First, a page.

Bradford, so often disappointing and disappointed on the big occasion, booked a place in the Challenge Cup final at Murrayfield with a display inspired by the brilliance of the Paul brothers that proved too much for Warrington to handle.
This was startling progress from the Wolves. They were competitive for around three-quarters of a minute in the Super League match between these sides last week, yet here yesterday they made a fight of it for three-quarters of the game. But a combination of the skills of Henry and Robbie and a couple of crucial decisions that went their way saw the Bulls safely through for another crack at losing the unwonted tag as the game's bridesmaids.
After six minutes last week, Warrington were 12 points behind. At the same stage yesterday, they took the lead with a Lee Briers penalty. Scott Naylor's failure to stop Jon Roper led to the offside penalty that conceded those points, but he had his revenge after 13 minutes when, following a strong run from Jamie Peacock, he took James Lowes' pass and drove low to reach the line.
Warrington continued to play with both conviction and enterprise, Briers and Tawera Nikau working a superb move to send Steve McCurrie striding away for the first of his two first-half tries. Briers landed the goal to put them four points ahead, but two penalties from Henry Paul brought the Bulls level. From the second of them, Nikau was harshly sent to the sin bin for holding down when Henry Paul seemed to have lost the ball himself.
That seemed the turning point, but Warrington's 12 men responded positively, Briers' break setting up the field position from which Allan Langer sent McCurrie through for a try which Briers converted.
With Nikau still off the pitch, however, Bradford levelled again, Robbie Paul, back after having five stitches inserted in a wound in his mouth, taking Lowes' pass and running round Langer to touch down. In the last minute of the half, Stuart Spruce took Henry Paul's pass to outflank Warrington and give the Bulls a precious lead.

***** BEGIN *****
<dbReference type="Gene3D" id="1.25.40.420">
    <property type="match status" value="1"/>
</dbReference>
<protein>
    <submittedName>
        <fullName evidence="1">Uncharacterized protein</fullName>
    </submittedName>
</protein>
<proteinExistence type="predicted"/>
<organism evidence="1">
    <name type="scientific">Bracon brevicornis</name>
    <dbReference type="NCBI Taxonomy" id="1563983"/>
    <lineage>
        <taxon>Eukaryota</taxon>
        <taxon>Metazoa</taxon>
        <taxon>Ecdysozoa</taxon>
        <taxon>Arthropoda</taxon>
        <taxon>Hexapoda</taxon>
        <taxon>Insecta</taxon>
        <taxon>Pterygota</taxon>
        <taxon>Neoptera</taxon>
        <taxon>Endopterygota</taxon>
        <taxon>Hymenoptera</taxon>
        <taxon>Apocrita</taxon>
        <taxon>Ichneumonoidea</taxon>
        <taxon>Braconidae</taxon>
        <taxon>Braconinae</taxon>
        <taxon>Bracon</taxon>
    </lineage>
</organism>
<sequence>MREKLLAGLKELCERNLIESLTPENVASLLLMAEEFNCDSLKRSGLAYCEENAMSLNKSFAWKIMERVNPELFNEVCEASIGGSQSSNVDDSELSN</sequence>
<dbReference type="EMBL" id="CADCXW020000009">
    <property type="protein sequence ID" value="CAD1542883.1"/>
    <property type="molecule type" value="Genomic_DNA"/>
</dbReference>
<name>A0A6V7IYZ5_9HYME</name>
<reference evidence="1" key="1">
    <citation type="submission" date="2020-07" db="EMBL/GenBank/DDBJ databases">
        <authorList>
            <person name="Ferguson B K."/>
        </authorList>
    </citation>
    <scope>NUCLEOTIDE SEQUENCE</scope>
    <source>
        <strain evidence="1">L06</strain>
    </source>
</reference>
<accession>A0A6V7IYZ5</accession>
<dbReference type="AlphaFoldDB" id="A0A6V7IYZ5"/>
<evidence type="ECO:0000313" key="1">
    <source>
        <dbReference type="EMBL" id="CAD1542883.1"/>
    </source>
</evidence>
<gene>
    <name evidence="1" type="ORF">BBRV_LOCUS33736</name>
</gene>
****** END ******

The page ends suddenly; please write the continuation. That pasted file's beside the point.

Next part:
The first try of the second half always looked like being crucial and both sides had their chances, Lowes and Nathan McAvoy losing the ball on the line for the Bulls and Mark Forster failing to take a difficult pass as he went for the corner.
The introduction of Bernard Dwyer worked as a talisman for Bradford, his first tackle knocking the ball out of Danny Farrar's hands for Michael Withers to score the pivotal try. A long scrutiny by the video referee produced no evidence of a knock-on. Justin Brooker went over five minutes later and although Warrington hit back with a try from Ian Knott, further tries from Peacock and Henry Paul, who kicked the last of his eight goals, underlined the Bulls' eventual superiority.
"They came out and rattled us," he said of Warrington's improvement. "We weren't expecting the onslaught, but we toughed it out for 60 minutes and in the last 20 our fitness showed through." All that remains now is for Bradford to show similar durability on the big day itself.
Bradford Bulls: Spruce; Pryce, Withers, Naylor, McAvoy; H Paul, R Paul; McDermott, Lowes, Anderson, Peacock, Forshaw, Mackay. Substitutes used: Fielden, Brooker, Dwyer, Smith.
Warrington Wolves: Penny; Hunte, Kohe-Love, Roper, Forster; Briers, Langer; Gee, Farrar, Nutley, Guisset, McCurrie, Nikau. Substitutes used: Knott, Hilton, Sibbit, Blakeley.
Referee: R Smith (Castleford).Reuse content